Haedt-Matt, A. A. & Keel, P. K. (2011). Hunger and binge eating: a meta-analysis of studies using ecological momentary assessment. Int J Eat.Disord., 44, 573-578.

OBJECTIVE: Binge eating has been associated with increased hunger, suggesting a role for impaired appetite regulation. Ecological momentary assessment (EMA) is ideally suited to examine whether hunger is a precipitant of binge eating but results from such studies have not been systematically reviewed. This study provides a meta-analysis of EMA studies that have examined hunger as an antecedent of binge eating. METHOD: Electronic database and manual searches produced seven EMA studies with N = 180 participants. Meta-analyses were conducted to compare: (1) pre-binge eating hunger to average ratings of hunger, and (2) pre-binge eating hunger to hunger before regular eating. RESULTS: Across studies, hunger was significantly greater before binge eating compared with average hunger ratings, but was significantly lower before binge eating compared with before other eating episodes. DISCUSSION: Excessive hunger does not appear to be a precipitant of binge eating because higher levels of hunger are observed before regular eating episodes. However, lower hunger before food consumption may contribute to the experience of a particular eating episode as a binge

Henry, J. A., Galvez, G., Turbin, M. B., Thielman, E. J., McMillan, G. P., & Istvan, J. A. (2011). Pilot Study to Evaluate Ecological Momentary Assessment of Tinnitus. Ear Hear..

OBJECTIVES:: Because audiometric evaluation, symptom histories, questionnaires, and similar standard assessment tools may not adequately sample the effects of chronic tinnitus on day-to-day activities, there is a need for alternative methodological approaches to study the impact of tinnitus on day-to-day life. An innovative methodological approach that has shown great promise in the study of chronic health problems characterized by reported temporal and/or situational variability in symptoms and distress is known as ecological momentary assessment (EMA). EMA involves the real-time measurement of states, situational factors, and symptoms by individuals as they go about their day-to-day activities. The objective of this pilot investigation was to explore the feasibility of using EMA methods to examine within- and between-day effects of tinnitus. DESIGN: This study was conducted in three phases: (1) design and development of an EMA methodology that could be used to assess effects of tinnitus; (2) refinement of the methodology through the use of two focus groups; and (3) field-test the methodology with individuals who experienced bothersome tinnitus. For Phase 3, each of the 24 participants wore, throughout their waking hours for 2 weeks, a personal digital assistant that produced alerts four times a day. The alerts prompted participants to respond to 19 questions, including 9 relating to situational and mood factors and 10 comprising the Tinnitus Handicap Inventory-Screening version (THI-S). To evaluate for potential reactive effects of performing the EMA protocol, each participant completed the paper-and-pencil version of the full 25-item THI before and after the 2-week EMA period. RESULTS:: Participants responded to the alerts with a 90% compliance rate, providing a total of 1210 completed surveys. At the time of their response, participants indicated that they were in their house or apartment (67.7%), alone (50.2%), happy (50%), and calm (54.5%). Across most responses, participants could hear their tinnitus (97%), and the loudness of their tinnitus averaged 4.7 on a 7-point increasing-loudness scale. The mean THI-S index score (out of a possible maximum 40 points for greatest tinnitus severity) was 17.0 (moderate self-perceived tinnitus handicap). Repeated THI-S index scores varied considerably both within and between participants. Mean 25-item THI scores were not significantly different before and after the EMA period, suggesting little reactivity of the EMA. CONCLUSIONS:: The high compliance rate, positive feedback from participants, lack of reactivity as a result of performing the EMA protocol, and data collected indicate that EMA methodology is feasible with patients who have tinnitus. Outcome data obtained with this methodology cannot be obtained any other way because retrospective questionnaires cannot capture the day-to-day reactions. This methodology has the potential to provide more in-depth and accurate assessments of patients receiving therapy for tinnitus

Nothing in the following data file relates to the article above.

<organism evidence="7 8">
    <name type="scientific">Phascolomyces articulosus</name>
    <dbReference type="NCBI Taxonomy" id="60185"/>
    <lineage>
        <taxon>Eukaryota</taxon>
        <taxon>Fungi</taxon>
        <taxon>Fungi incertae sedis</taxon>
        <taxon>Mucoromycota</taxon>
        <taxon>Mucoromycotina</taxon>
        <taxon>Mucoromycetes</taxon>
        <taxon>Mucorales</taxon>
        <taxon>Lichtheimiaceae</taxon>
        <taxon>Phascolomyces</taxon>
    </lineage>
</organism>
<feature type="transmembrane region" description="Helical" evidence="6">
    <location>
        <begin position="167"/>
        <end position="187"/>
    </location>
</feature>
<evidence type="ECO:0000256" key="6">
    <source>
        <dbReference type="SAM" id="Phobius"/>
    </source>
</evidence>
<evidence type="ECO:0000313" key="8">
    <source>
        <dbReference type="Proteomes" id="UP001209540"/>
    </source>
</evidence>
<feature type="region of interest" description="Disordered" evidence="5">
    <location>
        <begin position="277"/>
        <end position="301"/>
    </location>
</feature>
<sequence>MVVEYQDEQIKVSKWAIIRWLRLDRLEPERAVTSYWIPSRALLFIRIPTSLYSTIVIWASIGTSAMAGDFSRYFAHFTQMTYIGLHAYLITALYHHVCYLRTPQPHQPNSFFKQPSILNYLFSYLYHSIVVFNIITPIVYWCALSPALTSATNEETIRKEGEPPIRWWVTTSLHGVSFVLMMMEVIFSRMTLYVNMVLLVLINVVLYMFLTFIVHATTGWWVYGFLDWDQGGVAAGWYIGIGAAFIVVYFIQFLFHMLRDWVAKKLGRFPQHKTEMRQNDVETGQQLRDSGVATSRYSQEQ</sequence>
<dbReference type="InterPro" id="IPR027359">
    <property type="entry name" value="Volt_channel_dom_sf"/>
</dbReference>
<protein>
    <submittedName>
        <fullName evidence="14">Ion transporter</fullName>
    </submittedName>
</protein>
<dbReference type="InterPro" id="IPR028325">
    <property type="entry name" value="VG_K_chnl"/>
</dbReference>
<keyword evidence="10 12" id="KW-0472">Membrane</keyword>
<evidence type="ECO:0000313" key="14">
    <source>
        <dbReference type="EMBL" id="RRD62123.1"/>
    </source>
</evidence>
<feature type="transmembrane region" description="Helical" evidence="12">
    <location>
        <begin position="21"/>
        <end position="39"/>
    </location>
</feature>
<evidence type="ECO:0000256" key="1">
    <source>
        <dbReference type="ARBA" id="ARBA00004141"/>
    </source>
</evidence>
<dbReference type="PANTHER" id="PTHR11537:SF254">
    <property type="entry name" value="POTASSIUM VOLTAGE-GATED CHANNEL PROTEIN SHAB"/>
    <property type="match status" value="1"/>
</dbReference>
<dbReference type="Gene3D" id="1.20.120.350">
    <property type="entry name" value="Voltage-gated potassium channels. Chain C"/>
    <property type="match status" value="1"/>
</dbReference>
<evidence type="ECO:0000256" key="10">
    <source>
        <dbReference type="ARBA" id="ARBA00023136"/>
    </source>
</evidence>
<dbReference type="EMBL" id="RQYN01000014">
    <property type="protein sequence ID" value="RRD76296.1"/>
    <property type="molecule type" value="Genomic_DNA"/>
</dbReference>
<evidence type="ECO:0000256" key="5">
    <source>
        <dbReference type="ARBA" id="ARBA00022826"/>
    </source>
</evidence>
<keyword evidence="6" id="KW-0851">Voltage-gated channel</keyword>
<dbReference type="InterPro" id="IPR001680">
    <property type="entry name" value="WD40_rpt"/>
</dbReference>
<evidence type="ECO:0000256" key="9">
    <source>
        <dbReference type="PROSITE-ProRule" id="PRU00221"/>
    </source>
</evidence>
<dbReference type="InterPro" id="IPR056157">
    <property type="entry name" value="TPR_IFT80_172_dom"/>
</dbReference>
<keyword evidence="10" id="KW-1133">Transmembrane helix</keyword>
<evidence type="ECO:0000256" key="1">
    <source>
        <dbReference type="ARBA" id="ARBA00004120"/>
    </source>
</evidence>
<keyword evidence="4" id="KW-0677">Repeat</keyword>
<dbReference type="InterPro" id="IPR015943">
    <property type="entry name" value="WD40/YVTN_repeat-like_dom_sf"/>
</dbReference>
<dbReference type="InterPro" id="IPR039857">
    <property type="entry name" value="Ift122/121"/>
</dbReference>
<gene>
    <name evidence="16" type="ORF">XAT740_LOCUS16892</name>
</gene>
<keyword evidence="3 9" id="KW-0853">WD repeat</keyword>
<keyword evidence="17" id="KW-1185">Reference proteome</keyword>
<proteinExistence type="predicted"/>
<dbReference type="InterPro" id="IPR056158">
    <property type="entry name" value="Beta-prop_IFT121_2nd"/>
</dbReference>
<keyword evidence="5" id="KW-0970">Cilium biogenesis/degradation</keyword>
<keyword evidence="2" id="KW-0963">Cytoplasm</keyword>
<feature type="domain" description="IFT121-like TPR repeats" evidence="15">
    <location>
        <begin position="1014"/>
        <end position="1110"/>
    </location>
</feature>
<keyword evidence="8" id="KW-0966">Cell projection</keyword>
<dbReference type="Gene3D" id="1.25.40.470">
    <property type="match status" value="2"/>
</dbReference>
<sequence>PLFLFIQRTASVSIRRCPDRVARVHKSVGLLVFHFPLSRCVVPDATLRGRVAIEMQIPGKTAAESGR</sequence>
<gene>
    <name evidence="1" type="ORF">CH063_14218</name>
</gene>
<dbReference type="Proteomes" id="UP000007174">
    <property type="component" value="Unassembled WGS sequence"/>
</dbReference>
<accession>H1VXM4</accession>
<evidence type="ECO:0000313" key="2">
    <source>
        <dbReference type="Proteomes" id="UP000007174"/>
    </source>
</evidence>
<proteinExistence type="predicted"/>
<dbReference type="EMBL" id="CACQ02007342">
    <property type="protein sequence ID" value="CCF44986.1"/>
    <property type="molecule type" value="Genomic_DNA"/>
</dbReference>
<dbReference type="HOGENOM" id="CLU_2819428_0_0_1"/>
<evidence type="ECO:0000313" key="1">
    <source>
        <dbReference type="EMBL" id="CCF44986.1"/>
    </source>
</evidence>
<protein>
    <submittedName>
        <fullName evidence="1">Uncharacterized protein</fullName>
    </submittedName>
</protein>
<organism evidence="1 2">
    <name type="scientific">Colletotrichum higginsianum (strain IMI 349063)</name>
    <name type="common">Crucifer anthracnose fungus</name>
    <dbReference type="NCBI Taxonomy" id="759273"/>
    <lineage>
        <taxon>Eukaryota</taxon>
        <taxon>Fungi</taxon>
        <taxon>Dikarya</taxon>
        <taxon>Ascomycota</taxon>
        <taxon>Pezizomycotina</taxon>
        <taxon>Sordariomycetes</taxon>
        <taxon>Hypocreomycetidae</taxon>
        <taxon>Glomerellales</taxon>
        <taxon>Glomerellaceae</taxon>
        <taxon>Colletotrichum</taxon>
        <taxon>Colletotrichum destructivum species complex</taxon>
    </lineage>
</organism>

Hill, C. L. & Updegraff, J. A. (2011). Mindfulness and its relationship to emotional regulation. Emotion.